IPO

 
 
By Michael Myser  |  Posted 2004-10-25 Print this article Print
 
 
 
 
 
 
 


IronPort CEO Scott Weiss said he expects the company to reach profitability by mid-2005, focusing on the high-end market. With average sales into the millions of dollars, IronPort says it has more than 1,000 enterprise customers, including six of the worlds 10 largest ISPs, as clients. "Once you establish yourself with the very top companies, you hold a great deal of sway in the security marketplace," Weiss said. Forresters Penn said IronPort will likely use the funding to expand its reach into international markets, where it has a stronger hold than competitors, and also to grow its technology.
"There are plenty of opportunities out there that IronPort is not yet poised to address," Penn said. "Theyll likely acquire technologies to gain some advantages and expand their offerings."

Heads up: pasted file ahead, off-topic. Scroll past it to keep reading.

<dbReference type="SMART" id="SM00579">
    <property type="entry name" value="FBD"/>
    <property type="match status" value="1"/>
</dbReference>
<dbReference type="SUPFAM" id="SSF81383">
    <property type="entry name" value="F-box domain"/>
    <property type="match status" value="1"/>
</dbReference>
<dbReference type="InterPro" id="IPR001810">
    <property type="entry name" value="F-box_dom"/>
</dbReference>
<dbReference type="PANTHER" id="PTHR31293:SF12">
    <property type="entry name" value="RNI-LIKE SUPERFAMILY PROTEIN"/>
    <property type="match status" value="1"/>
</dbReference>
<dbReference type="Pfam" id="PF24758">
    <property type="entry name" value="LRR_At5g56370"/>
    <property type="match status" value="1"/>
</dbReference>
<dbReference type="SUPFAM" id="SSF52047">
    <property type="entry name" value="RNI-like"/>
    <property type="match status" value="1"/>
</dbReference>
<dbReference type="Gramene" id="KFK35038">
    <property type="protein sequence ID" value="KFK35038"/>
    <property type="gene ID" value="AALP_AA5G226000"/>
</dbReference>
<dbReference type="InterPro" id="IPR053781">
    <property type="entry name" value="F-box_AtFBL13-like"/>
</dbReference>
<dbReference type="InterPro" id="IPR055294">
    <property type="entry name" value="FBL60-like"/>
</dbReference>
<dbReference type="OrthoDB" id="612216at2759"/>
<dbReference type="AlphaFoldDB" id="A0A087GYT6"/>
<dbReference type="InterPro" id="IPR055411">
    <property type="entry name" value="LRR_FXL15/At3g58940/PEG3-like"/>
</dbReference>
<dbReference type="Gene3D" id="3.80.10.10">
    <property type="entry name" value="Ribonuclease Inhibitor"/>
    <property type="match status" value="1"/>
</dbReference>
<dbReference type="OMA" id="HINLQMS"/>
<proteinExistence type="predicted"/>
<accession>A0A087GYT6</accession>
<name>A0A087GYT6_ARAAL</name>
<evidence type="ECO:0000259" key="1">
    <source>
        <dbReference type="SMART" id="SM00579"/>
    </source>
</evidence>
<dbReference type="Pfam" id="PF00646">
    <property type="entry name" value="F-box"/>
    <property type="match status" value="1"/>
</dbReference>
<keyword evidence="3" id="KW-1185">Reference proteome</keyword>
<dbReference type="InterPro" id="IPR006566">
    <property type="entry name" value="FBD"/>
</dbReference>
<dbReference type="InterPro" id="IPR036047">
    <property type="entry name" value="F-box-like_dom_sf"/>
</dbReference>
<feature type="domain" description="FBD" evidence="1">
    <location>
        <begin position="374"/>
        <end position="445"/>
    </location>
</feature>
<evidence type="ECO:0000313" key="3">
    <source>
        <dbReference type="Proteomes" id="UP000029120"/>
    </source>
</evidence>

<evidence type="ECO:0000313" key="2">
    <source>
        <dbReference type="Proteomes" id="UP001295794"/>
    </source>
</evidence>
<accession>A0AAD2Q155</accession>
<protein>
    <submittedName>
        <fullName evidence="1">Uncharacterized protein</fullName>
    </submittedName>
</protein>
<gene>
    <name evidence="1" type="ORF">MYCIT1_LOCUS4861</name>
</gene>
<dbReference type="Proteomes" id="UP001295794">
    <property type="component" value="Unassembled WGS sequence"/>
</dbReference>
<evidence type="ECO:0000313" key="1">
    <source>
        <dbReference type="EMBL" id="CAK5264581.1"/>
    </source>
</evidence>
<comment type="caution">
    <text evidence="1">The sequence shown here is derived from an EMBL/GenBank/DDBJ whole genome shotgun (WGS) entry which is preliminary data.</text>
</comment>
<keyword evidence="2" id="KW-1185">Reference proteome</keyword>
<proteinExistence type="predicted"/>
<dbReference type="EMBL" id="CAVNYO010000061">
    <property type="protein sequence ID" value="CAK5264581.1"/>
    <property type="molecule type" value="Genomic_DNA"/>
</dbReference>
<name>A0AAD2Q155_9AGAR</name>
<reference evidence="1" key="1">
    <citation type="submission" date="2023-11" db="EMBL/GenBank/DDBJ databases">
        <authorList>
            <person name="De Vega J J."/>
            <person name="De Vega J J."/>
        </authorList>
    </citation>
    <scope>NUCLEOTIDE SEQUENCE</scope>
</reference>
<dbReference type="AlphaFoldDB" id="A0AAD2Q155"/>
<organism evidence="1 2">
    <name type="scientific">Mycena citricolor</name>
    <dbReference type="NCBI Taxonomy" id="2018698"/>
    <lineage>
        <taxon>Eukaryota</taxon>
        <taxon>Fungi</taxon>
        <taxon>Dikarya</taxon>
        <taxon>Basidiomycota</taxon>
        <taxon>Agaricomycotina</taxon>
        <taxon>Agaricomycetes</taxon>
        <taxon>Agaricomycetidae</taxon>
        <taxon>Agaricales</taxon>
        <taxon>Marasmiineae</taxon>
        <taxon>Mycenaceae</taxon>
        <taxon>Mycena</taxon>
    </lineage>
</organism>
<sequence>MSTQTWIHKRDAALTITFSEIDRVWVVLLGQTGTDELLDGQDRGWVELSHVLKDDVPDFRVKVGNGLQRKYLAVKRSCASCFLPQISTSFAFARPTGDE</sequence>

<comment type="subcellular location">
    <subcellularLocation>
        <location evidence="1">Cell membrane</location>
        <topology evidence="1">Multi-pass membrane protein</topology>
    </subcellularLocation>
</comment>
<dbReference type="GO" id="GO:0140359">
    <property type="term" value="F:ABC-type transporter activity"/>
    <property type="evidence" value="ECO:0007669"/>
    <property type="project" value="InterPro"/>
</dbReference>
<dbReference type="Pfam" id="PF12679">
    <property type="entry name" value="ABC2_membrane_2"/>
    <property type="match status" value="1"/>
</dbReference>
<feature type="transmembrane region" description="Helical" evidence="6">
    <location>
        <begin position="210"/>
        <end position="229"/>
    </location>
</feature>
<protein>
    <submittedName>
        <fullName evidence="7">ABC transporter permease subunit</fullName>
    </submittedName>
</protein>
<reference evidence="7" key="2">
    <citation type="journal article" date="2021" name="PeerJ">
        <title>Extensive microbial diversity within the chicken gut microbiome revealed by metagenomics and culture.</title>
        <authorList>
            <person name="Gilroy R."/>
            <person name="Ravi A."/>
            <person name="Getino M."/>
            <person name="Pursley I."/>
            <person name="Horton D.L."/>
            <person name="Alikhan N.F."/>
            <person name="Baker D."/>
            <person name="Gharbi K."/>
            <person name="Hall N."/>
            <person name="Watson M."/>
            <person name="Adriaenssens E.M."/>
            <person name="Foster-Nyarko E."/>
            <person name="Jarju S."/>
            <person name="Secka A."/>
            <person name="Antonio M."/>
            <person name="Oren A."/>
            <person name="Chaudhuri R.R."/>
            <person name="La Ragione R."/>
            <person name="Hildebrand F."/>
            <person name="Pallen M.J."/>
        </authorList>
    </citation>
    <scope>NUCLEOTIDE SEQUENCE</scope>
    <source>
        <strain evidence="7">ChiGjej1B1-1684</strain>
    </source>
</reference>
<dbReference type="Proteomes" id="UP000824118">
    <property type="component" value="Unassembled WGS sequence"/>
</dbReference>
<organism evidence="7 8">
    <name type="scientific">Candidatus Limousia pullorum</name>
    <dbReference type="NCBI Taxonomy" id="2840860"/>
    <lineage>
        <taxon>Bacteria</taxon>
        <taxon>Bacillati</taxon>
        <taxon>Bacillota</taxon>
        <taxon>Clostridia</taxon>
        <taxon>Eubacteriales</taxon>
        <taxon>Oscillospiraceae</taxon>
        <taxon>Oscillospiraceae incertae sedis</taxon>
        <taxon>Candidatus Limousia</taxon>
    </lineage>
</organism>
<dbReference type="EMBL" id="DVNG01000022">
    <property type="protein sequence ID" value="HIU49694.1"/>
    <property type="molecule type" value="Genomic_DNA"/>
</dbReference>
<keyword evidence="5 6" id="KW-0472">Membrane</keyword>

While Penn said he expects many of the e-mail security vendors to be acquired by larger security players, IronPorts Weiss ultimately has his sights set on an initial public offering. "Were not just scraping by," Weiss said. "When we go public, well be somewhere between a Salesforce.com and Google." Lofty goals in a market that not long ago was estimated to have as many as 300 vendors, offering everything from software, services and—like IronPort—appliances. IronPort designs appliances that sit between the firewall and messaging applications, and use reputation management, Symantec and Brightmail security, and content filtering to combat spam, viruses, DOS (denial of service) attacks and even e-mail scams. Like most companies in the space, IronPort has expanded well beyond simple spam security, and last month introduced "virus outbreak filters" (PDF file) into its products. The filters draw on the companys own private e-mail monitoring network, Senderbase.org, which tracks e-mail from more than 28,000 organizations to detect abnormalities within networks. This allows IronPort to get a jump on possible viruses and to predict outbreaks, quarantining suspicious messages until security firms release virus definitions to handle the problem. "Were like the CDC [Centers for Disease Control] for the network," Weiss said. "We cover our corporate customers during a time when a signature isnt available." New Enterprise Associates, a venture firm in Menlo Park, Calif., invested $18 million in IronPort, leading the companys fourth round of funding. IronPort has received more than $90 million of capital since its founding in 2000. Check out eWEEK.coms Security Center for the latest security news, reviews and analysis. And for insights on security coverage around the Web, take a look at eWEEK.com Security Center Editor Larry Seltzers Weblog.

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